Friday, March 09, 2012

Eight Years Post-Transplant!

Dear Anthony,

Eight years ago today, I sat with Daddy in pre-op, waiting for them to start his IVs and give him some medicine to make him relax. He was nervous and quiet, until they gave him the medicine. Then he was silly and pretty funny. You were upstairs in your ICU room with Nana, Grandpa, and Maw Maw. Paw Paw had already left Baton Rouge to make the 14-hour drive straight to Omaha.

Once Daddy was in surgery, I came up to your room. Everyone was just sitting and waiting. No one was talking, no one was smiling. Everyone was so scared, lost in their own thoughts.

When they came to tell us it was time, the nurses let me carry you to the same waiting area I had sat in with Daddy just five hours before. A doctor came in, and wrote his initials and a smiley face on your stomach to show where the first incision would be made. I remember that it was cold in that waiting area, and you were just in a diaper with a blanket wrapped around you.

Sitting and waiting for news was torture. Maw Maw and I played cards, tried to read magazines, and talked to Paw Paw on the phone. I have to be honest and say that I don’t remember much of what Nana and Grandpa did. Every time the phone rang in the waiting room, my heart would stop. If it was for us, all they would say was, “We’re moving right along. Mark is doing well. We’re starting on Anthony.” or, “Anthony is doing fine.” We didn’t get much news. It was frustrating.

Once the doctors came out to tell us how everything went, I didn’t care to hear what they had to say beyond, “Mark and Anthony are fine.” I just wanted to see you and Daddy. I got to peek in on you before they let me see Daddy. You looked so tiny in the big hospital bed, hooked up to all of these machines: one to breathe for you, one to go to the bathroom for you, one to give you medicine, one to empty your stomach, one to monitor your heart and pulse…and so many, many more. And there, in the middle of it all was my tiny three-month-old baby. I was a little scared, but mostly a lot happy. You had made it through surgery.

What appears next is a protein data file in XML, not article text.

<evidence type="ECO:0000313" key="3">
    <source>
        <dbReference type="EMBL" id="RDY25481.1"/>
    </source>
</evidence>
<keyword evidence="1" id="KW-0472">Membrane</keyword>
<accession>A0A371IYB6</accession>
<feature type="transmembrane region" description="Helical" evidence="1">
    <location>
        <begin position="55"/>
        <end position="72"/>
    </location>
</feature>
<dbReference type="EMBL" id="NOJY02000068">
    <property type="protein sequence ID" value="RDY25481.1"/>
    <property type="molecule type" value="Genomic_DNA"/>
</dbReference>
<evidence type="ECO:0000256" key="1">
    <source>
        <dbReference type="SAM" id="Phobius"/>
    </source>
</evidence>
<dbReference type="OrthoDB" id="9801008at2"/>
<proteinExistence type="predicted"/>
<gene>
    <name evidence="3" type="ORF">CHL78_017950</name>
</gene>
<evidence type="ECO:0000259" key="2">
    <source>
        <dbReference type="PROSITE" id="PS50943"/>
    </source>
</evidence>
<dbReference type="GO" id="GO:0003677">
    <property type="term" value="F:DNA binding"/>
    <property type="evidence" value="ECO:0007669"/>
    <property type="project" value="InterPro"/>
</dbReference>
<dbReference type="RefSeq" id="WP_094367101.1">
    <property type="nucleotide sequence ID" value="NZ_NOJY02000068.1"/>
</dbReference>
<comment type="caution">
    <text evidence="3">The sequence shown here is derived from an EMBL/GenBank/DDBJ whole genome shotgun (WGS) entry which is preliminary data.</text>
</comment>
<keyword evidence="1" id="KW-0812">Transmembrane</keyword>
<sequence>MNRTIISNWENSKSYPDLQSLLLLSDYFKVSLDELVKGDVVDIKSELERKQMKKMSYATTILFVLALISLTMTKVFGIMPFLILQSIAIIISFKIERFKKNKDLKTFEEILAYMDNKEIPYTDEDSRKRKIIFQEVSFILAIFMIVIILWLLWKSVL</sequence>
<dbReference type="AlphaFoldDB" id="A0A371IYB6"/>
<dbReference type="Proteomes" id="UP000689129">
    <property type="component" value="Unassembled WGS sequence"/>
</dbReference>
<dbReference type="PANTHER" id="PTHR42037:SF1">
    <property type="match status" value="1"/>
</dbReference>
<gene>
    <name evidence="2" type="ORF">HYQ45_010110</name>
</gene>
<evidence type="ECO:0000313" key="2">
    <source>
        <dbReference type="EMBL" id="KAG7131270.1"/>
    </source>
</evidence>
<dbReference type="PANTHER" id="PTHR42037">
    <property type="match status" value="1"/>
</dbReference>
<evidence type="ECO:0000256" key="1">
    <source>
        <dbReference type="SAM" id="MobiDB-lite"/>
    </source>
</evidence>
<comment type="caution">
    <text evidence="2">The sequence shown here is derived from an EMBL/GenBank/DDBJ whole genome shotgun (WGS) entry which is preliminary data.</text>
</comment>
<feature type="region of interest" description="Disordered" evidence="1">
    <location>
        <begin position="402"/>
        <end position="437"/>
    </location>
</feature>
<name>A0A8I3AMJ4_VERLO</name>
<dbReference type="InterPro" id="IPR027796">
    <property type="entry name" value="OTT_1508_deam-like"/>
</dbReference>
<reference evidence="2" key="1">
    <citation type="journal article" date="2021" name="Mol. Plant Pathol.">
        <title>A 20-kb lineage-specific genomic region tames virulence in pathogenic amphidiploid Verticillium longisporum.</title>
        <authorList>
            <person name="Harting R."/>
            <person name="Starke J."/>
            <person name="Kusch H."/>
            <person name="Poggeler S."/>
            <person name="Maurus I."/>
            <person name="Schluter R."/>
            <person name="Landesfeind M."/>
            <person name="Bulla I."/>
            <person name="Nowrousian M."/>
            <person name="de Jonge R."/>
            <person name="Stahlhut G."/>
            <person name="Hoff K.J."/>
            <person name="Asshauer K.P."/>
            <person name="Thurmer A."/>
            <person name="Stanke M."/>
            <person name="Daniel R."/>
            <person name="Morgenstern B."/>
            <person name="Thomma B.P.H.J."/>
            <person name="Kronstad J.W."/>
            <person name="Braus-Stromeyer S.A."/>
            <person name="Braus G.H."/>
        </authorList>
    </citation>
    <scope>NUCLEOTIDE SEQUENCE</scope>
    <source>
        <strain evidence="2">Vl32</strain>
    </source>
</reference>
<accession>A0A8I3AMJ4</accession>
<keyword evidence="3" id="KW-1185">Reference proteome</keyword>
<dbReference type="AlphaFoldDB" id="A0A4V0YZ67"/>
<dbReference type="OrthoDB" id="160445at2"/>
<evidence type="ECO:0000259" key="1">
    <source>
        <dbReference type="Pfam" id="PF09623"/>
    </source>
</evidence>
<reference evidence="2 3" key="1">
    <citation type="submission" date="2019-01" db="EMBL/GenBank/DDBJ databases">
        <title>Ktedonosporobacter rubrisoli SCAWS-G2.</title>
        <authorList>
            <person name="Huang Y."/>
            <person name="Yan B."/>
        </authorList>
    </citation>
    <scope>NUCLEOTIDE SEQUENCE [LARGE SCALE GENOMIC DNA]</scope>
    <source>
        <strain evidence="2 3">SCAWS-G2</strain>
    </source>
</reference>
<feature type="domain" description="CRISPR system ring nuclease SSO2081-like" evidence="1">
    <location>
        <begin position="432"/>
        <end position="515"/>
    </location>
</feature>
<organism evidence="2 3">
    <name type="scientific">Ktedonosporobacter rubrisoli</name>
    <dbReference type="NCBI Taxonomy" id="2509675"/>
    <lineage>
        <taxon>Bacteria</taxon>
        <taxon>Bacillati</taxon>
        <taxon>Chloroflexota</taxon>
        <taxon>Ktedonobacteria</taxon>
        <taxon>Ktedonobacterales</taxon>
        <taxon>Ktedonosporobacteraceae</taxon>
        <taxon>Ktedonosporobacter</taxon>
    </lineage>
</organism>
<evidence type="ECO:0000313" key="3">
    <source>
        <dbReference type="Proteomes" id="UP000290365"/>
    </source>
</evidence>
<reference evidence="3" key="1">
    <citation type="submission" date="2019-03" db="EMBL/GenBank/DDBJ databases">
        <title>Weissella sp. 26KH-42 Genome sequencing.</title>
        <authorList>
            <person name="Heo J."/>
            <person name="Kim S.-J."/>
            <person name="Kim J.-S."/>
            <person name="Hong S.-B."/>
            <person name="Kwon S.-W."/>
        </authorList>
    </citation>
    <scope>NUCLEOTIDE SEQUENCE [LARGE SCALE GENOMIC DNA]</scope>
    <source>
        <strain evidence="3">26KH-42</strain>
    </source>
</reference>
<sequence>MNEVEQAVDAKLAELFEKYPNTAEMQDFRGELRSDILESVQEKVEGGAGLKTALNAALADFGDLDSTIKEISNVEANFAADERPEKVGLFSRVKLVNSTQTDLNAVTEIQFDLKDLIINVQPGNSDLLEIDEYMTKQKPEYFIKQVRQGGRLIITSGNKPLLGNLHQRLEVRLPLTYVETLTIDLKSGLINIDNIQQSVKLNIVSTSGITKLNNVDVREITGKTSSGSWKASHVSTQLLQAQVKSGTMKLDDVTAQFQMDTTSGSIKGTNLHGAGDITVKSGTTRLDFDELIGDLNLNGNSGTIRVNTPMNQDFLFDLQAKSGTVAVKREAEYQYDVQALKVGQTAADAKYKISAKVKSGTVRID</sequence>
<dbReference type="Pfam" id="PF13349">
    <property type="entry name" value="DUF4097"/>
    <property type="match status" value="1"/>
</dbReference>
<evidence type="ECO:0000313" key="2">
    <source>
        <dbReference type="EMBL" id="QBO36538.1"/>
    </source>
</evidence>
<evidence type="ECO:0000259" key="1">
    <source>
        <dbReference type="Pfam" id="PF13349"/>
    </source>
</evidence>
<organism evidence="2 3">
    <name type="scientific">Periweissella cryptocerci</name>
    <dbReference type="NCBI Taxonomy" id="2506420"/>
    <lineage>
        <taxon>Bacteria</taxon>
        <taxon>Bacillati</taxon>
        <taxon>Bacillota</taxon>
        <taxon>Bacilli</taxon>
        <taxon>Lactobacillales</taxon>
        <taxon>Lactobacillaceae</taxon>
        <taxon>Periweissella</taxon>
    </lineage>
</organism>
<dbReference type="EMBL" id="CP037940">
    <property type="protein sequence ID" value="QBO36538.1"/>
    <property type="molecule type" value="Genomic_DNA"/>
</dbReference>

When I got to see Daddy, his first question was, “How is Anthony?” He was mostly still asleep, and hardly able to talk. He kept drifting in and out, falling asleep while talking. But he was awake enough to ask how you were and to smile when I said you were fine.

The next morning, the day after your transplant, we arrived to find a few doctors in your room. They were all puzzling over something, and muttering to each other. It turns out you were tired of having a machine do your breathing for you. So they took out the breathing tube and let you breathe on your own. You managed it like a champion. They still wouldn’t let me hold you, but I was able to sit next to your bed and hold your hand, stroke your head, and talk to you. You didn’t wake up much that first day, except to cry when you started to hurt. The nurses were always there, ready to help take your pain away with medicine, and so you were able to sleep a lot.

Two days after your transplant I got to hold you for the first time as a HEALTHY BABY. I rocked you and cried, and laughed and cried. Then Paw Paw had his turn. I remember that it was just me and Paw Paw there with you, and he was holding you and looking at you and all I could think was that this was perfect. This was all OK. Later that day Daddy was allowed to come see you, and he was able to hold you with some help. He still hurt a lot, too, and so we stacked pillows in his lap and placed you on the pillows. I think even some of the nurses cried.

And so now it’s eight years later. You will get on the bus today and hardly give a thought to all you went through as a baby. It doesn’t ever occur to you that you have been through more in your short life than most adults will ever have to endure. Your transplant doesn’t define who you are; it is just another piece in the amazing person you are. I will serve lunch at your school later today and watch you with your friends, laughing and joking like any other normal kid would do. And that word “normal” is the key word. That is what the transplant team told me: “We transplant these kids so they’ll have a normal life. Be sure to let Anthony be normal.” I think we’ve achieved that goal.



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